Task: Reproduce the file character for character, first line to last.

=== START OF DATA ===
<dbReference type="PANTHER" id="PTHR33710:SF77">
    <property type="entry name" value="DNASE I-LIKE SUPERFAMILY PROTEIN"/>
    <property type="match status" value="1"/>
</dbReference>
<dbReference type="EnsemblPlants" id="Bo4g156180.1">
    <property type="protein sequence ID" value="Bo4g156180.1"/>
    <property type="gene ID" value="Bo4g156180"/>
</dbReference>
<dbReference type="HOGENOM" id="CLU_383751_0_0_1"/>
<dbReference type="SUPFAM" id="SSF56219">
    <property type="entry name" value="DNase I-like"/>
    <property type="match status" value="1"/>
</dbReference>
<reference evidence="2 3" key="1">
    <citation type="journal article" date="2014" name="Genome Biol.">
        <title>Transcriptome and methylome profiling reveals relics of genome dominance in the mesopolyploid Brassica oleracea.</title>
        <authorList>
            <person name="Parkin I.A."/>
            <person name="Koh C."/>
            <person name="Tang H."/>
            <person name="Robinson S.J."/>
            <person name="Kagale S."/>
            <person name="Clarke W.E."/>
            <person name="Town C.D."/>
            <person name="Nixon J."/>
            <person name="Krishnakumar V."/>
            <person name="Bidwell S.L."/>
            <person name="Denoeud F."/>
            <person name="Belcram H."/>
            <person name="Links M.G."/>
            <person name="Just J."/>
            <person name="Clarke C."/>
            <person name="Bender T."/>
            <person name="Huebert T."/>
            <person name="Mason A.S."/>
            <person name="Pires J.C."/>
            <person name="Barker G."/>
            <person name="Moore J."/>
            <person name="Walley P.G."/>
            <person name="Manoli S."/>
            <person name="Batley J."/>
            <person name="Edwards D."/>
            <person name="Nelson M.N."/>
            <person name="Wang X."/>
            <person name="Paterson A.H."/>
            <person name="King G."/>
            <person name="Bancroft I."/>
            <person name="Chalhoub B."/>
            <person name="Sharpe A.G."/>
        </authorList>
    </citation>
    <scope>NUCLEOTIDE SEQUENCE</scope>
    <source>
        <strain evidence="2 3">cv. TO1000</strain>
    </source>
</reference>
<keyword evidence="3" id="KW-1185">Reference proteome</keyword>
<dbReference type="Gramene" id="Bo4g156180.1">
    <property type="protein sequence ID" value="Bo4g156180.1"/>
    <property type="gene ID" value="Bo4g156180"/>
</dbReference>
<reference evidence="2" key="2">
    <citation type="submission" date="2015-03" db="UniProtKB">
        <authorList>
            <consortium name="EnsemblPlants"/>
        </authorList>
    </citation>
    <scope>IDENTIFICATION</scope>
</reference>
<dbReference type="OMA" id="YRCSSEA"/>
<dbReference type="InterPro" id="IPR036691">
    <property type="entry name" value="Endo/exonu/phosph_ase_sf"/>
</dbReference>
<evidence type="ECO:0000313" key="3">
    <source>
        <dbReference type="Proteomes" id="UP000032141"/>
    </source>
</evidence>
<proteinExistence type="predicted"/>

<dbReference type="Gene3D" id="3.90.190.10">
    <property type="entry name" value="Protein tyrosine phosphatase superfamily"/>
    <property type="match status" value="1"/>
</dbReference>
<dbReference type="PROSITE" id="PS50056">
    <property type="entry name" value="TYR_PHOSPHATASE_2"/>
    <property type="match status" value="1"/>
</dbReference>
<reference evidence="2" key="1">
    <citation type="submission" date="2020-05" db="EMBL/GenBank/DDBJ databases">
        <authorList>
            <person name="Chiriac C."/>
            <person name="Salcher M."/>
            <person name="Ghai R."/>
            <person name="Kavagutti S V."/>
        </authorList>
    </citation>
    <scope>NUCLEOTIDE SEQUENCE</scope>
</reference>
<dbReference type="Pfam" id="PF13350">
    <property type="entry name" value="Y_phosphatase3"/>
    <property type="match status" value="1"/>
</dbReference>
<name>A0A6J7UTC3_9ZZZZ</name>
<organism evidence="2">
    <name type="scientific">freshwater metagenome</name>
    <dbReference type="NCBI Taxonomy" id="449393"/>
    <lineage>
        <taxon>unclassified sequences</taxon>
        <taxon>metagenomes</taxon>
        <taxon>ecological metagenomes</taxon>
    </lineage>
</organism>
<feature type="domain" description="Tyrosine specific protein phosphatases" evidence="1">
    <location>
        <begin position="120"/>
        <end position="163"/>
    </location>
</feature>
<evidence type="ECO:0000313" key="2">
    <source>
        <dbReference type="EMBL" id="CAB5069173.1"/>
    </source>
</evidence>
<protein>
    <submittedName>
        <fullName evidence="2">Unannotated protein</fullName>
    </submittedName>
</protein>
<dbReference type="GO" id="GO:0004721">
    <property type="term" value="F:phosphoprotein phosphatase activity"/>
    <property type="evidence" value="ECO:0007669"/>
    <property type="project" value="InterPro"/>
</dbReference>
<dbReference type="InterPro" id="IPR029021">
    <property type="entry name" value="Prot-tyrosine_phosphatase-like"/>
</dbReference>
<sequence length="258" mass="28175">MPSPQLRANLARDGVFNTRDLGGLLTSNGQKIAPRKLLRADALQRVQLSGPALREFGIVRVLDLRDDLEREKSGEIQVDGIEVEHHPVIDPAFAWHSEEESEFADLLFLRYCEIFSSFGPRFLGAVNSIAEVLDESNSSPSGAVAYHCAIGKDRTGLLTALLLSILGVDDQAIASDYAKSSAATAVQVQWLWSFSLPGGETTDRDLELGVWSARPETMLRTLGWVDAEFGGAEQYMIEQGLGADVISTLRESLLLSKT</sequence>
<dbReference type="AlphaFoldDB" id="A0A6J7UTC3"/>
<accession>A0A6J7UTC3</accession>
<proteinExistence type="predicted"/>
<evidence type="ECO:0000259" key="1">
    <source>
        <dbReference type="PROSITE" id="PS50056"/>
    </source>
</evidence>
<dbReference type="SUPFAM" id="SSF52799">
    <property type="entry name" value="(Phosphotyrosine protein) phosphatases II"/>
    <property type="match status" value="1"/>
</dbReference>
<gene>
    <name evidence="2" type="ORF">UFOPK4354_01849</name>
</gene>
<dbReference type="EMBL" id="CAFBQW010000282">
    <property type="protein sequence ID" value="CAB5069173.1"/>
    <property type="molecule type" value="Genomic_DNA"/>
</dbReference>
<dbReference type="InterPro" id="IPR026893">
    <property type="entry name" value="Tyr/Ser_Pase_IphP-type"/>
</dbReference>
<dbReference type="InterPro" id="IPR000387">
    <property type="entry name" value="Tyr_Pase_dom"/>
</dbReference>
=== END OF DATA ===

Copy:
<dbReference type="PANTHER" id="PTHR33710:SF77">
    <property type="entry name" value="DNASE I-LIKE SUPERFAMILY PROTEIN"/>
    <property type="match status" value="1"/>
</dbReference>
<dbReference type="EnsemblPlants" id="Bo4g156180.1">
    <property type="protein sequence ID" value="Bo4g156180.1"/>
    <property type="gene ID" value="Bo4g156180"/>
</dbReference>
<dbReference type="HOGENOM" id="CLU_383751_0_0_1"/>
<dbReference type="SUPFAM" id="SSF56219">
    <property type="entry name" value="DNase I-like"/>
    <property type="match status" value="1"/>
</dbReference>
<reference evidence="2 3" key="1">
    <citation type="journal article" date="2014" name="Genome Biol.">
        <title>Transcriptome and methylome profiling reveals relics of genome dominance in the mesopolyploid Brassica oleracea.</title>
        <authorList>
            <person name="Parkin I.A."/>
            <person name="Koh C."/>
            <person name="Tang H."/>
            <person name="Robinson S.J."/>
            <person name="Kagale S."/>
            <person name="Clarke W.E."/>
            <person name="Town C.D."/>
            <person name="Nixon J."/>
            <person name="Krishnakumar V."/>
            <person name="Bidwell S.L."/>
            <person name="Denoeud F."/>
            <person name="Belcram H."/>
            <person name="Links M.G."/>
            <person name="Just J."/>
            <person name="Clarke C."/>
            <person name="Bender T."/>
            <person name="Huebert T."/>
            <person name="Mason A.S."/>
            <person name="Pires J.C."/>
            <person name="Barker G."/>
            <person name="Moore J."/>
            <person name="Walley P.G."/>
            <person name="Manoli S."/>
            <person name="Batley J."/>
            <person name="Edwards D."/>
            <person name="Nelson M.N."/>
            <person name="Wang X."/>
            <person name="Paterson A.H."/>
            <person name="King G."/>
            <person name="Bancroft I."/>
            <person name="Chalhoub B."/>
            <person name="Sharpe A.G."/>
        </authorList>
    </citation>
    <scope>NUCLEOTIDE SEQUENCE</scope>
    <source>
        <strain evidence="2 3">cv. TO1000</strain>
    </source>
</reference>
<keyword evidence="3" id="KW-1185">Reference proteome</keyword>
<dbReference type="Gramene" id="Bo4g156180.1">
    <property type="protein sequence ID" value="Bo4g156180.1"/>
    <property type="gene ID" value="Bo4g156180"/>
</dbReference>
<reference evidence="2" key="2">
    <citation type="submission" date="2015-03" db="UniProtKB">
        <authorList>
            <consortium name="EnsemblPlants"/>
        </authorList>
    </citation>
    <scope>IDENTIFICATION</scope>
</reference>
<dbReference type="OMA" id="YRCSSEA"/>
<dbReference type="InterPro" id="IPR036691">
    <property type="entry name" value="Endo/exonu/phosph_ase_sf"/>
</dbReference>
<evidence type="ECO:0000313" key="3">
    <source>
        <dbReference type="Proteomes" id="UP000032141"/>
    </source>
</evidence>
<proteinExistence type="predicted"/>

<dbReference type="Gene3D" id="3.90.190.10">
    <property type="entry name" value="Protein tyrosine phosphatase superfamily"/>
    <property type="match status" value="1"/>
</dbReference>
<dbReference type="PROSITE" id="PS50056">
    <property type="entry name" value="TYR_PHOSPHATASE_2"/>
    <property type="match status" value="1"/>
</dbReference>
<reference evidence="2" key="1">
    <citation type="submission" date="2020-05" db="EMBL/GenBank/DDBJ databases">
        <authorList>
            <person name="Chiriac C."/>
            <person name="Salcher M."/>
            <person name="Ghai R."/>
            <person name="Kavagutti S V."/>
        </authorList>
    </citation>
    <scope>NUCLEOTIDE SEQUENCE</scope>
</reference>
<dbReference type="Pfam" id="PF13350">
    <property type="entry name" value="Y_phosphatase3"/>
    <property type="match status" value="1"/>
</dbReference>
<name>A0A6J7UTC3_9ZZZZ</name>
<organism evidence="2">
    <name type="scientific">freshwater metagenome</name>
    <dbReference type="NCBI Taxonomy" id="449393"/>
    <lineage>
        <taxon>unclassified sequences</taxon>
        <taxon>metagenomes</taxon>
        <taxon>ecological metagenomes</taxon>
    </lineage>
</organism>
<feature type="domain" description="Tyrosine specific protein phosphatases" evidence="1">
    <location>
        <begin position="120"/>
        <end position="163"/>
    </location>
</feature>
<evidence type="ECO:0000313" key="2">
    <source>
        <dbReference type="EMBL" id="CAB5069173.1"/>
    </source>
</evidence>
<protein>
    <submittedName>
        <fullName evidence="2">Unannotated protein</fullName>
    </submittedName>
</protein>
<dbReference type="GO" id="GO:0004721">
    <property type="term" value="F:phosphoprotein phosphatase activity"/>
    <property type="evidence" value="ECO:0007669"/>
    <property type="project" value="InterPro"/>
</dbReference>
<dbReference type="InterPro" id="IPR029021">
    <property type="entry name" value="Prot-tyrosine_phosphatase-like"/>
</dbReference>
<sequence length="258" mass="28175">MPSPQLRANLARDGVFNTRDLGGLLTSNGQKIAPRKLLRADALQRVQLSGPALREFGIVRVLDLRDDLEREKSGEIQVDGIEVEHHPVIDPAFAWHSEEESEFADLLFLRYCEIFSSFGPRFLGAVNSIAEVLDESNSSPSGAVAYHCAIGKDRTGLLTALLLSILGVDDQAIASDYAKSSAATAVQVQWLWSFSLPGGETTDRDLELGVWSARPETMLRTLGWVDAEFGGAEQYMIEQGLGADVISTLRESLLLSKT</sequence>
<dbReference type="AlphaFoldDB" id="A0A6J7UTC3"/>
<accession>A0A6J7UTC3</accession>
<proteinExistence type="predicted"/>
<evidence type="ECO:0000259" key="1">
    <source>
        <dbReference type="PROSITE" id="PS50056"/>
    </source>
</evidence>
<dbReference type="SUPFAM" id="SSF52799">
    <property type="entry name" value="(Phosphotyrosine protein) phosphatases II"/>
    <property type="match status" value="1"/>
</dbReference>
<gene>
    <name evidence="2" type="ORF">UFOPK4354_01849</name>
</gene>
<dbReference type="EMBL" id="CAFBQW010000282">
    <property type="protein sequence ID" value="CAB5069173.1"/>
    <property type="molecule type" value="Genomic_DNA"/>
</dbReference>
<dbReference type="InterPro" id="IPR026893">
    <property type="entry name" value="Tyr/Ser_Pase_IphP-type"/>
</dbReference>
<dbReference type="InterPro" id="IPR000387">
    <property type="entry name" value="Tyr_Pase_dom"/>
</dbReference>